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Changing the name of a custom post type or taxonomy without losing everything


MD developer
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Let's go deep—

Say you run into a situation where you need to change the name of a post type in your database, how do you do it?

Changing the post type/taxonomy name in register_post_type() or register_taxonomy() will cause all of your existing content to disappear since technically by changing the name, we are creating an old post type.

I just ran into this situation in a project so I figured I would document it here as an exercise. In case you didn't know, another word for Taxonomies is Categories.

Part 1: Here is the taxonomy I am working with. It was incorrectly named so for organization sake, it will be best to rename it. I don't want to lose existing content so let's see how we can preserve them after I rename the taxonomy in register_taxonomy().

Screen Shot 2019-06-27 at 5.49.54 PM.png

Part 2: Just as suspected, everything is gone after changing the name! I can stay calm though because I know my content is still somewhere in the database. So let's go there.

Screen Shot 2019-06-27 at 5.53.09 PM.png

Part 3: Logging into the web host/server, go to phpMyAdmin for my site's database and run an SQL query. I've used the queries from this Stack Overflow thread before so this will be a breeze. Even if working with the site's database is intimidating, this level of access is a major benefit of why we choose to work with WordPress, so we ought to take advantage of it for maintenance like this.

I will fill in the old and new name across the entire database with this SQL query. All this does is search through the names of all of the taxonomies registered on the site and changes the old name with the new name, thus restoring content to the new name.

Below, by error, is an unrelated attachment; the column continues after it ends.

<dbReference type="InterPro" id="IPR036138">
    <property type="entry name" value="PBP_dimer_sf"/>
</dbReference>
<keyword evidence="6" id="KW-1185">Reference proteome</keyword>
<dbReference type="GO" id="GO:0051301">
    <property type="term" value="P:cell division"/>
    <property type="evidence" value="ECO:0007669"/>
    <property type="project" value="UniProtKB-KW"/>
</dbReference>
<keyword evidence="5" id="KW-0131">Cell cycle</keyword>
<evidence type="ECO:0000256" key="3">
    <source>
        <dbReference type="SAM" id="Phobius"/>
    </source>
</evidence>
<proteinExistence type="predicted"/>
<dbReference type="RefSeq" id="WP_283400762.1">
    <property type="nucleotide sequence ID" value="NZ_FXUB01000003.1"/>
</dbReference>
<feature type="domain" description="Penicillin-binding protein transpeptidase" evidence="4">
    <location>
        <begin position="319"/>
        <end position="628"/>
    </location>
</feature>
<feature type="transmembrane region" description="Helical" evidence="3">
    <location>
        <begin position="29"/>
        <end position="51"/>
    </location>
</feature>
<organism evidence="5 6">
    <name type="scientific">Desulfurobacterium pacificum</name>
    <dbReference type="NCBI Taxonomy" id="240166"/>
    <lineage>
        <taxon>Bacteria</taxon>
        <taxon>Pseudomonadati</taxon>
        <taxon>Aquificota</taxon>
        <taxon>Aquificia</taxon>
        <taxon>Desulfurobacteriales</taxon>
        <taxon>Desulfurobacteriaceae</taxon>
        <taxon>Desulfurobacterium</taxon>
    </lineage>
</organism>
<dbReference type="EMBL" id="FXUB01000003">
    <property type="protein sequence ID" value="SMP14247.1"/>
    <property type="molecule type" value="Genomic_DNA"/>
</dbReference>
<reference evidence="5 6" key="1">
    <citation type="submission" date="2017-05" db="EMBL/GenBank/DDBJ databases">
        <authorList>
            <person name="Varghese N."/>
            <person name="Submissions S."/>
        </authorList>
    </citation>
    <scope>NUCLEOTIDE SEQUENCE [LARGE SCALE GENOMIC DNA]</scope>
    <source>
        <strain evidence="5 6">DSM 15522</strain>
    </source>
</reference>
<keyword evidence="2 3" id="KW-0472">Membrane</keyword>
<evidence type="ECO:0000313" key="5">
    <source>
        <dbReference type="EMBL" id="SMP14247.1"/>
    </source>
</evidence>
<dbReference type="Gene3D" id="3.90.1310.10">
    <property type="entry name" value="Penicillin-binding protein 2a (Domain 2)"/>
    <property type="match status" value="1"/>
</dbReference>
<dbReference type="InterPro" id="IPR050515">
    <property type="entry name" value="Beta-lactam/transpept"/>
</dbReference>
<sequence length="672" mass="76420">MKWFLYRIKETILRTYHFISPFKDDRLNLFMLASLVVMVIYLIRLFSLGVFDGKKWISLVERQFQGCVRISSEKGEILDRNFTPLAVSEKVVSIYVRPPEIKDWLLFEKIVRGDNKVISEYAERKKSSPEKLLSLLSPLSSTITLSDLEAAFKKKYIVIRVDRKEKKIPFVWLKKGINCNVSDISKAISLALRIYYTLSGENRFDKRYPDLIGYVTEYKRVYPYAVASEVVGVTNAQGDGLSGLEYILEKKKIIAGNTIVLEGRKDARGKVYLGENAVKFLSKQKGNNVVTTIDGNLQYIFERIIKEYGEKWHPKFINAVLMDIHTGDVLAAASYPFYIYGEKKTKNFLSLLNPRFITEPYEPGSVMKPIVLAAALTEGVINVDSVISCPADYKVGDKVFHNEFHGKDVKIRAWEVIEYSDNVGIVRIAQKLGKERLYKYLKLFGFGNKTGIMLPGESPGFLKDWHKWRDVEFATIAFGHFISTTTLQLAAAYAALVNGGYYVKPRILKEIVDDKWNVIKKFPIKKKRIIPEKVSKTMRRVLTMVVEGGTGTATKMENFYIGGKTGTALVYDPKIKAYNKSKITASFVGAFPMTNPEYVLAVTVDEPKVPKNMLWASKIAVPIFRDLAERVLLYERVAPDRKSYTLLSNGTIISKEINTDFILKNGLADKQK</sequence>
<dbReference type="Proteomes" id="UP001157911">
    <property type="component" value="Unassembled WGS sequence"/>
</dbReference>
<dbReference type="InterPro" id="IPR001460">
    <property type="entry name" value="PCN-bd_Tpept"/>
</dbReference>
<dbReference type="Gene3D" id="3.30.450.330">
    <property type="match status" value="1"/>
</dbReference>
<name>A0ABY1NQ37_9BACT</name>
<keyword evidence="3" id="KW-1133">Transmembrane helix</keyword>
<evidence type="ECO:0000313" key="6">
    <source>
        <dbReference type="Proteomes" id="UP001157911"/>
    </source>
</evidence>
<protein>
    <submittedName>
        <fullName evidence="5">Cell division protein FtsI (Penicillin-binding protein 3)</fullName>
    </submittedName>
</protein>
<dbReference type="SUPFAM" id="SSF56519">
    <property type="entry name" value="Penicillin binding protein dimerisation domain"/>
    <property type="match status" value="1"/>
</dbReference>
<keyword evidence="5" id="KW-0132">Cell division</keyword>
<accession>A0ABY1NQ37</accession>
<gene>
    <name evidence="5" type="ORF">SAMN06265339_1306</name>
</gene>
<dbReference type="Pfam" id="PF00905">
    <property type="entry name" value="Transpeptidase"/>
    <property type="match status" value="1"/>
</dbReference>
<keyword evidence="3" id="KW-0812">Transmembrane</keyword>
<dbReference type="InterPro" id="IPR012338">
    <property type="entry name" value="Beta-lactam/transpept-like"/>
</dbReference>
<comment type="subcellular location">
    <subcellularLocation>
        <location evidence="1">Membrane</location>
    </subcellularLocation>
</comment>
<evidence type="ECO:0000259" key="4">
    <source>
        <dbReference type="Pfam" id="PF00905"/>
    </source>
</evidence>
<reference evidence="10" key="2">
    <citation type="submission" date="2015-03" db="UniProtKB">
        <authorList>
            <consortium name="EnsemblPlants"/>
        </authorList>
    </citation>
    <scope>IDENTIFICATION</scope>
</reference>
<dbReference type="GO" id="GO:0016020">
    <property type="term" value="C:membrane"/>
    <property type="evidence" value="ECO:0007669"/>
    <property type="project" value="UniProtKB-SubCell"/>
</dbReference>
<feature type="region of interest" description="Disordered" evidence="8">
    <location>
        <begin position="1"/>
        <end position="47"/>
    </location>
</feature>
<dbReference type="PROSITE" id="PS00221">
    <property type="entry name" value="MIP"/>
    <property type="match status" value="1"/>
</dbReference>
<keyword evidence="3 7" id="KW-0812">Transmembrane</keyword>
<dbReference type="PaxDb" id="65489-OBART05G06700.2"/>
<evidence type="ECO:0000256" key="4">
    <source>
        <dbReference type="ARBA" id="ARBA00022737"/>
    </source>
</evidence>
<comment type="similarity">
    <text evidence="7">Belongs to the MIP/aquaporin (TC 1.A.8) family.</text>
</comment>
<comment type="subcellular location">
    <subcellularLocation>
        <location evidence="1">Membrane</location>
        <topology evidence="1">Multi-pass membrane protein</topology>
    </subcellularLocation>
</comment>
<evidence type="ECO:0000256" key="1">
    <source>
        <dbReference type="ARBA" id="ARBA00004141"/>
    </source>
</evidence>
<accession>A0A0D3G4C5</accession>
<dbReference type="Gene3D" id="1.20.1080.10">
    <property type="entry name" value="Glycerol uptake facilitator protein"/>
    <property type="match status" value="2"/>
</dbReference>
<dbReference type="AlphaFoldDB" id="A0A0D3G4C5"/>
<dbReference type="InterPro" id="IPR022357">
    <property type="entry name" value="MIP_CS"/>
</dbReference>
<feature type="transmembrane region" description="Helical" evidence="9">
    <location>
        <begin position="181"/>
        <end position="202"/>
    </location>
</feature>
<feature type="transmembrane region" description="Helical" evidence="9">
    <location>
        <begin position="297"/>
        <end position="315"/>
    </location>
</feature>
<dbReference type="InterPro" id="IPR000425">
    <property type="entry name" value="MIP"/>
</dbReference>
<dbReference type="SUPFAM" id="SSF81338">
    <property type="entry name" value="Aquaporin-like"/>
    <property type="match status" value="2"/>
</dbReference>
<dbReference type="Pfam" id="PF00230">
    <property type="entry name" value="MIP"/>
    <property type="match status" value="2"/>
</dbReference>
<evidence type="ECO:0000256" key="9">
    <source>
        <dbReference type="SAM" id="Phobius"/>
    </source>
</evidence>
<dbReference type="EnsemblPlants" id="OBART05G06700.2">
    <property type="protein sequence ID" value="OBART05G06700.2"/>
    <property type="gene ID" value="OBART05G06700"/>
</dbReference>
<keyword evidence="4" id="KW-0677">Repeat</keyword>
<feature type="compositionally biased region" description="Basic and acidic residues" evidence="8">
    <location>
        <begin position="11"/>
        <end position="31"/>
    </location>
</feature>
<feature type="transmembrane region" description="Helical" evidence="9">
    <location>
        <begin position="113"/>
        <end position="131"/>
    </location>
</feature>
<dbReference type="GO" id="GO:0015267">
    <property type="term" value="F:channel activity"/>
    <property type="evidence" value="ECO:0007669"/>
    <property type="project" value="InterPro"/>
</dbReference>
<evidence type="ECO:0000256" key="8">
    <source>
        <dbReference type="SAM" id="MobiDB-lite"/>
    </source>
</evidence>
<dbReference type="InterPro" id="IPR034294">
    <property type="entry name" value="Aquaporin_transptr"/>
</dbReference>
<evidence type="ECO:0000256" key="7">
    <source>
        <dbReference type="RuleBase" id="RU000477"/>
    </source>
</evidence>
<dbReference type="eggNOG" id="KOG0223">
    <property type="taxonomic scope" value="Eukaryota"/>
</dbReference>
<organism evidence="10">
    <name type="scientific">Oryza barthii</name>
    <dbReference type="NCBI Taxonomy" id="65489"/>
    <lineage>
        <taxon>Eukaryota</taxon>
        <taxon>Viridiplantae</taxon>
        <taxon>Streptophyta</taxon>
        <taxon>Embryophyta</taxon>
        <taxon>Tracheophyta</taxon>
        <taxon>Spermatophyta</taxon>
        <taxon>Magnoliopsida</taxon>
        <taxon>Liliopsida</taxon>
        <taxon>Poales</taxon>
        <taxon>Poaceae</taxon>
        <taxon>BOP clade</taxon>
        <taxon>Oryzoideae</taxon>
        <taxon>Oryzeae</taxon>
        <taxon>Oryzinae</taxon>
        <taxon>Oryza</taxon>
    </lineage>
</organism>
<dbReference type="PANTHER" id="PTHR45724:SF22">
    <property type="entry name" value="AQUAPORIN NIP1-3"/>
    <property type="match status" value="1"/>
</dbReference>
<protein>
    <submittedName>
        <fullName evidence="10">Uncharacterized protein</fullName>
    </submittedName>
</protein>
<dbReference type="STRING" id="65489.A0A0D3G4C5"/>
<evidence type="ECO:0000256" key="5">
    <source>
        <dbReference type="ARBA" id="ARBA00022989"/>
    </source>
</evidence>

Screen Shot 2019-06-27 at 5.56.26 PM.png

Rename post type:

UPDATE `wp_posts` SET `post_type` = '<new post type name>' WHERE `post_type` = '<old post type name>';

Rename taxonomy:

UPDATE `wp_term_taxonomy` SET `taxonomy` = '<new taxonomy name>' WHERE `taxonomy` = '<old taxonomy name>';

Part 4: After getting the query right, you can usually run a simulation to be sure you are changing exactly what you want to change (you have to be very present here!). The results sent back 11 matches for changing the old name to the new name in the database, so I am going to execute the query.

Screen Shot 2019-06-27 at 6.07.04 PM.png

Part 5: The big reveal! I went to WP admin and checked out the taxonomy screen, and all of my categories returned! This worked and was easy to do, saving a bunch of time and a fun exercise to perform. Taking this effort to reuse existing content and not just huff and puff and recreate that same content will keep your database clean and your mind a little saner.

I hope you learned a little something about working on your site at a deeper level!

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